Count #12:

    …the G major triad (in first inversion).

    Count #1:

    …the C major triad (in root position).

    Here’s The Exercise Again…”

    Count #1:

    Count #2:

    Count #3:

    Count #4:

    Count #5:

    Count #6:

    Count #7:

    Count #8:

    Count #9:

    Count #10:

    Count #11:

    Count #12:

    Count #1:

    Attention: To learn more about chords, and other important concepts, I recommend that you get our 500+ page course, “The Official Guide To Piano Playing.” If you’re interested, click here for more information.

    Warm Up Exercise #2

    Instruction: There are twelve counts in this exercise and each of the chords given below should be played on each count. We’ll be starting out and ending on the first inversion of the C major triad.

    “Here You Are…”

    Count #1:

    …the C major triad (in first inversion).

    Count #2:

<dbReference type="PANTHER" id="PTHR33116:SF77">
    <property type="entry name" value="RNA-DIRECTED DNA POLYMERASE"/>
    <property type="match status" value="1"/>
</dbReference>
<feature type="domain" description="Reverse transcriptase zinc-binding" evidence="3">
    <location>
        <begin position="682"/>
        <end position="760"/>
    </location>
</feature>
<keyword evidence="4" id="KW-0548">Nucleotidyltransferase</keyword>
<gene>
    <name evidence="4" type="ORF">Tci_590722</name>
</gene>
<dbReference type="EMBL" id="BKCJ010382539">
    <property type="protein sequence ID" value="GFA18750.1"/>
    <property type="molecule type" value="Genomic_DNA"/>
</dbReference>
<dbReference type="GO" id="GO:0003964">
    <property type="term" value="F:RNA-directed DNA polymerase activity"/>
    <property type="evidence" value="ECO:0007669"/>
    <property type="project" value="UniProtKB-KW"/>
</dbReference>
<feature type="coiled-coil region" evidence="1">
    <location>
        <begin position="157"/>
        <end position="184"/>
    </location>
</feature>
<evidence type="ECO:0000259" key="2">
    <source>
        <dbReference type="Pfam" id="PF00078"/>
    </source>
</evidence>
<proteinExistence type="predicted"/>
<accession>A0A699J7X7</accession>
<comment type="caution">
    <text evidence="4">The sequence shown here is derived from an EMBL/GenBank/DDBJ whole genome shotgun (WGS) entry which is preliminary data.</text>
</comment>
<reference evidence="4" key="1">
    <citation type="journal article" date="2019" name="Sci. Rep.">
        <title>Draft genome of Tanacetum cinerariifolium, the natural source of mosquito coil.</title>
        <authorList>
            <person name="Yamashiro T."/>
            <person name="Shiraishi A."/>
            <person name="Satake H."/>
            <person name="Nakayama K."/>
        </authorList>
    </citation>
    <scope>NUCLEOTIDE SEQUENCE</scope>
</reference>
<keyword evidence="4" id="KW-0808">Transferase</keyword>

…the F major triad (in root position).

    Count #3:

    …the Bb major triad (in second inversion).

    Count #4:

    …the Eb major triad (in first inversion).

    Count #5:

    …the Ab major triad (in root position).

    Count #6:

    …the Db major triad (in second inversion).

    Count #7:

    …the Gb major triad (in first inversion).

    Count #8:

    …the B major triad (in root position).

    Count #9:

    …the E major triad (in second inversion).

    Count #10:

    …the A major triad (in first inversion).

    Count #11:

    …the D major triad (in root position).

    Count #12:

    …the G major triad (in second inversion).

    Count #1:

    …the C major triad (in first inversion).

    Here’s The Exercise Again…”
    Count #1:

    Count #2:

    Count #3:

    Count #4:

    Count #5:

    Count #6:

    Count #7:

    Count #8:

    Count #9:

    Count #10:

    Count #11:

    Count #12:

    Count #1: